Are biotech IPOs already getting too hot to handle?

Later this week a pair of biotechs--Cambridge, MA-based Epizyme ($EPZM) and Israel's Kamada ($KMDA)--are expected to join the lengthening list of drug developers going public after a long drought in the IPO field. Kamada has laid out a plan to raise $69 million for its protein therapeutics work while Epizyme set out in pursuit of $74 million, if it can score at the top of its range.

So far 10 startups have gone public, raising $725 million this year. Not all of them have been big winners, but there have been enough success stories--check out Chimerix ($CMRX), which went public at $14 and now trades at $22--to spur in a new slate of drug developers. Just days ago, Prosensa, which is in a race with Sarepta ($SRPT) to develop a new treatment for Duchenne muscular dystrophy, announced its plans to jump in. And now some analysts are telling the financial press that something like 20 more biotech IPOs could come along in just the next few months, dwarfing the meager rate we've been seeing since the financial crisis of 2008.

"There is much more of a risk-on mentality with how the buyside is viewing biotechnology now," Jill Ford, managing director of equity capital markets at Credit Suisse, tells the Financial Times. "What's helping push the current market is that more generalist investors are taking a look at this asset class."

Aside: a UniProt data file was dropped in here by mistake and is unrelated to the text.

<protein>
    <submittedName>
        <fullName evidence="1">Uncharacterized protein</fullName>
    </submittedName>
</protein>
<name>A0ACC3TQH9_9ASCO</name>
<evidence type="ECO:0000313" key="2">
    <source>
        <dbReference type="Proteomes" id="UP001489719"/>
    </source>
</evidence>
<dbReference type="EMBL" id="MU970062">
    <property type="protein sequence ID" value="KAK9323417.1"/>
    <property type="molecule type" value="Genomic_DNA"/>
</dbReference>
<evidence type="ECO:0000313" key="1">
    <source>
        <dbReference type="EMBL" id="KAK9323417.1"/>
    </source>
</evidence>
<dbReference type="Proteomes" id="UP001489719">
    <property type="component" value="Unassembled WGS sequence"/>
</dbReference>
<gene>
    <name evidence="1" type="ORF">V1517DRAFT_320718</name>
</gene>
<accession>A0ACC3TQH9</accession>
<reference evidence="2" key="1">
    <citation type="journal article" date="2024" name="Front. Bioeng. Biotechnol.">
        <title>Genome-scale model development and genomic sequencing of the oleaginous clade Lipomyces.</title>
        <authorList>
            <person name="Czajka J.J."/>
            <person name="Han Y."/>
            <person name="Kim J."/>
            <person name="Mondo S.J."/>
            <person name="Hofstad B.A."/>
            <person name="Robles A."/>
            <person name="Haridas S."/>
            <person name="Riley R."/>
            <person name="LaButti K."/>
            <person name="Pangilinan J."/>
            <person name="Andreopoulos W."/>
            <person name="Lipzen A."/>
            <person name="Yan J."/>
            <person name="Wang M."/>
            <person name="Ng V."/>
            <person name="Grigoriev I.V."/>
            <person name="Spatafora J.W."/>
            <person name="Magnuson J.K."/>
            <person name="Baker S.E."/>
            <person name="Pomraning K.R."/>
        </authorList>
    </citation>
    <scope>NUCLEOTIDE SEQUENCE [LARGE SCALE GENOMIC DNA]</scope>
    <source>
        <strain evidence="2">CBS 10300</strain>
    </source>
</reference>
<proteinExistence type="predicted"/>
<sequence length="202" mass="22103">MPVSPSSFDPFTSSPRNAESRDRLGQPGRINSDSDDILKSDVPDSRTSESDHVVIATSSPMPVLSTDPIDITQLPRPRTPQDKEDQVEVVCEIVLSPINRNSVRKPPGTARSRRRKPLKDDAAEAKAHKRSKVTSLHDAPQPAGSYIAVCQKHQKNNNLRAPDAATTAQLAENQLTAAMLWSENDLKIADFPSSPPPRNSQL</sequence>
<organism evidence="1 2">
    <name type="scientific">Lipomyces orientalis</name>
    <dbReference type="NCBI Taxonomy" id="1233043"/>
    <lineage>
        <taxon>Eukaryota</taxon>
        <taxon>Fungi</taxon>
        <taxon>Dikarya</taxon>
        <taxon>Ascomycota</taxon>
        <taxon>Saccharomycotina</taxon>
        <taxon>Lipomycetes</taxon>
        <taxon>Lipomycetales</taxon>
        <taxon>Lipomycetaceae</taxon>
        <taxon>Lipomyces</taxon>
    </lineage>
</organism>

Of course, no sooner do biotech IPOs get hot than somebody comes along with a bucket of cold water.

"Genetic information is providing a big opportunity for new drug development," Rajiv Kaul, portfolio manager of Fidelity Investments Select Biotechnology Portfolio, tells Reuters. "There are exciting new opportunities, but you also need to be careful because most drugs fail."

More than 90%, to be exact. Prosensa's new $60 million IPO filing helps underscore just how big the risks can be. Not only can its Phase III therapy--now in the hands of GlaxoSmithKline--fail, Sarepta could come along and manage to persuade the FDA to hand out an early OK for its rival drug. And that could destroy any market opportunity it once dreamed of.

Still, dozens of biotechs have been holding off on IPOs, waiting for some sign that they won't get trounced once they start selling shares. So now that investors appear willing to kick the tires and take some chances, there are plenty of candidates ready to roll.

- here's the feature from the Financial Times (sub. req.)
- read the report from Reuters

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